This is the part that brings this to life. I chose to cover my cornucopia with braided raffia. This is the raffia that I used. I love the way this looks, however, it was a ton of work. Perhaps because of the scale of my cornucopia! I enlisted my kids help and they were beginning to feel like slave labor. It took three strands for each strand of the braid…hope that makes sense. Yet, for the very front opening, I wanted the braid to be bigger, so we used nine strands for each strand of the braid. So for the normal size, we used 9 strands, and for the big braid it was 27 strands.
The braiding took over six hours total, spread over a few days. I am telling you this so you know before you start that it will be a time commitment. However, braiding is easy and you could turn on a movie and knock out a good chunk of it without even thinking about it. Of course a smaller cornucopia would take far less raffia! Cut your strands to a manageable size, if you cut them too long, the end will get all tangled.
If braiding raffia sounds like it’s for the birds to you, there are plenty of other beautiful options. Twisted raffia bundles could work. Twine would be lovely, braided twine would be pretty too, and a thicker twine would only require one strand. How about a thin rope? I have an old laundry basket that is falling apart, I think a cornucopia would look good wrapped in something like this. Just look around and see what you can find.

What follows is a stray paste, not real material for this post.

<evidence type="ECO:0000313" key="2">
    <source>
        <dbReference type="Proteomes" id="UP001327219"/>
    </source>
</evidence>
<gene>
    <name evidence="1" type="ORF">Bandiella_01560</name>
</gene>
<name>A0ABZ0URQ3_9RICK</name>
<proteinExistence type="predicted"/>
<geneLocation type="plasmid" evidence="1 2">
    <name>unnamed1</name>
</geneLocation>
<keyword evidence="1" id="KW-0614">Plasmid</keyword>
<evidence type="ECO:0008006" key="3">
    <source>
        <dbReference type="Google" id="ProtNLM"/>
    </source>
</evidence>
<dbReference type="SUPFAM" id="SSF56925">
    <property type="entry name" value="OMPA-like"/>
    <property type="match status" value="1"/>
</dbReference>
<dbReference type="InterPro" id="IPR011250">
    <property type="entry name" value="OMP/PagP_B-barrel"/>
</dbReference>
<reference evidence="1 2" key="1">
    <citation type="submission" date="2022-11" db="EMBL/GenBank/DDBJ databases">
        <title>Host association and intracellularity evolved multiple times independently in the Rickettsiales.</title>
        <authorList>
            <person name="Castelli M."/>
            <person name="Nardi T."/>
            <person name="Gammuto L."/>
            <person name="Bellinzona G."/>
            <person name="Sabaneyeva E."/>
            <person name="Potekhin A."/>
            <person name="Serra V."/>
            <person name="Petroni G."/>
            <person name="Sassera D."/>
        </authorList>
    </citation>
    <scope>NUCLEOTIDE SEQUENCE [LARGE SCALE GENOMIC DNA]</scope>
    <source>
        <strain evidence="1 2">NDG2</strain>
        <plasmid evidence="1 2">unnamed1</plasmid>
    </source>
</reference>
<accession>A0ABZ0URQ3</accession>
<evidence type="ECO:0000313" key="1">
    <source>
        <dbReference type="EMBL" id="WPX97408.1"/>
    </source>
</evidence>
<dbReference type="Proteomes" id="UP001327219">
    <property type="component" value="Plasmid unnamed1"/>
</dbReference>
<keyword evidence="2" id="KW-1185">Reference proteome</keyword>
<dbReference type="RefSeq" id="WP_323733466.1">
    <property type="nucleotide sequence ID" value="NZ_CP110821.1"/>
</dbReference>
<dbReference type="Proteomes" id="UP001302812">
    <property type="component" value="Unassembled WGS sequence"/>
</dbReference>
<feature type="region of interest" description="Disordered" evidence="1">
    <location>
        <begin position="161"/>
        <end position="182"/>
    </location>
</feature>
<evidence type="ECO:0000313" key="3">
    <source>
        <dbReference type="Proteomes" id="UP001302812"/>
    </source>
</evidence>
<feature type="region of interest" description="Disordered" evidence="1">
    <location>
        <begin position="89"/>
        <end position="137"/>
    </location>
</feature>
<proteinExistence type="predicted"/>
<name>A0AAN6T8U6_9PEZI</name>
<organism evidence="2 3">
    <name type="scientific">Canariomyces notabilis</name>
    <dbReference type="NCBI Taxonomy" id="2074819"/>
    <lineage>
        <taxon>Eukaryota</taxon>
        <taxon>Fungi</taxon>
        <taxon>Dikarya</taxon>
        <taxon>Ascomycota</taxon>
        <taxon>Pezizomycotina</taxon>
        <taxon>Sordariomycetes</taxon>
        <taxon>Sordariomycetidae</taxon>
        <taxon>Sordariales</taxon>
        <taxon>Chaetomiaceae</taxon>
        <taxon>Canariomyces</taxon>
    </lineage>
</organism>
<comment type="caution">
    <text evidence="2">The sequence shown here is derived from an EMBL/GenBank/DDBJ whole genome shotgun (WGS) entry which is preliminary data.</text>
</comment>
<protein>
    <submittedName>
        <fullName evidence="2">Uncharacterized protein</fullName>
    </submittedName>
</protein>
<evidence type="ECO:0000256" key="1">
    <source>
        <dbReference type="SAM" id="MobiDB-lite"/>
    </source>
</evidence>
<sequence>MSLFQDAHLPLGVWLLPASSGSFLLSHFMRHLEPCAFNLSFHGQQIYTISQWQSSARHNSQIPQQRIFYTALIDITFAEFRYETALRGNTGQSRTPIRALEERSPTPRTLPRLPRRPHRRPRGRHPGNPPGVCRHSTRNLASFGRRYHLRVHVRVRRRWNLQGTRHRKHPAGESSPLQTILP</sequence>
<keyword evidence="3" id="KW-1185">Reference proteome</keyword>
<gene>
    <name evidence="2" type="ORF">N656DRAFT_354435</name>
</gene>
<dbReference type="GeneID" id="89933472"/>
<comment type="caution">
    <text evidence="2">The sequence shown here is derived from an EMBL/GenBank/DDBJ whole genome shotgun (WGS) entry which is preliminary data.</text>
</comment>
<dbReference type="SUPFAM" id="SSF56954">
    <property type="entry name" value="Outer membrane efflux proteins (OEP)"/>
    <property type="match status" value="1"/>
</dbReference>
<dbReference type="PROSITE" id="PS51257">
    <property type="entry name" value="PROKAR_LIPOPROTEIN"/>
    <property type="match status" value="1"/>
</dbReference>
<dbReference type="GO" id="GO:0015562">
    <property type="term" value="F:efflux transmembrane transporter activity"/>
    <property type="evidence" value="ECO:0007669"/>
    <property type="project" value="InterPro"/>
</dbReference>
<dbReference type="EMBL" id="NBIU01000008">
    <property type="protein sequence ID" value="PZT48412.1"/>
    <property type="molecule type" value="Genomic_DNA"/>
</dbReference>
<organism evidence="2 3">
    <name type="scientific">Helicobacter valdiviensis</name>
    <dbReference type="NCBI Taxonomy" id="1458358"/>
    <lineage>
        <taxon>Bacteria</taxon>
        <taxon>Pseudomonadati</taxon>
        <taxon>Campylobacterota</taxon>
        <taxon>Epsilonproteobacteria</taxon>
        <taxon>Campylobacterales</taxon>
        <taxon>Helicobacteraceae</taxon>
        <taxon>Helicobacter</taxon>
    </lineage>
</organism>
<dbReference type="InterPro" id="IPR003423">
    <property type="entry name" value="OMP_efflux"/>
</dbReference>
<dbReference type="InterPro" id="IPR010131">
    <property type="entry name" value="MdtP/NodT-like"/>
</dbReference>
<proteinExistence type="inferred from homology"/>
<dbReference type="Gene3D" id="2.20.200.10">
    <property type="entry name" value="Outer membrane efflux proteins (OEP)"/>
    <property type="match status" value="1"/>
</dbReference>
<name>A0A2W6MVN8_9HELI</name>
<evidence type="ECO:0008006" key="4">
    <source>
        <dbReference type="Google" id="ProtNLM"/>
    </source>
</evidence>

Attaching your covering
I just used hot glue to attach the raffia. Hot glue dries so quickly that it seemed to be the best option. It worked perfectly. Did you know you can grab your hairdryer and melt away all of those little hot glue strings? It works pretty well. This is the hot glue gun that I have switched to, it is so nice! Way better than the mini glue gun I used to have!
For the lining of the handmade cornucopia, I just used burlap. The cheap kind that comes on a roll at the garden store. I simply cut a square, folded it in half diagonally and hot glued it to the inside. I did glue one of the large braids on the inside to hide the edge of the burlap. Don’t fret if the burlap sags a bit, it is fine once the veggies and fruits are stuffed inside.
Total Cost of Handmade Cornucopia
The raffia comes in 459-yard spools, it was $8.99, and I used every bit of it and then some. The chicken wire was out in our shed, so I don’t know about the cost of that. Masking tape is about $3 a roll, but I didn’t even put a dent in the roll. The burlap was $8 for a huge roll, and I only used a small amount. Hot glue is about 3.99 for a bag, I used an entire bag of hot glue. Time spent bonding with my children over braided raffia…priceless
Free Printable Thanksgiving Planning Pack with Placecards
My resource library is full of free printables. I have this super helpful Thanksgiving pack with meal planning sheets, place cards, an art print, and coloring sheets for the kids! If you are not yet a subscriber, just fill out the form below and get on my list! I only email when I have new content to share!
I also have these cute little printable place cards in my printable library. These are also free for my subscribers.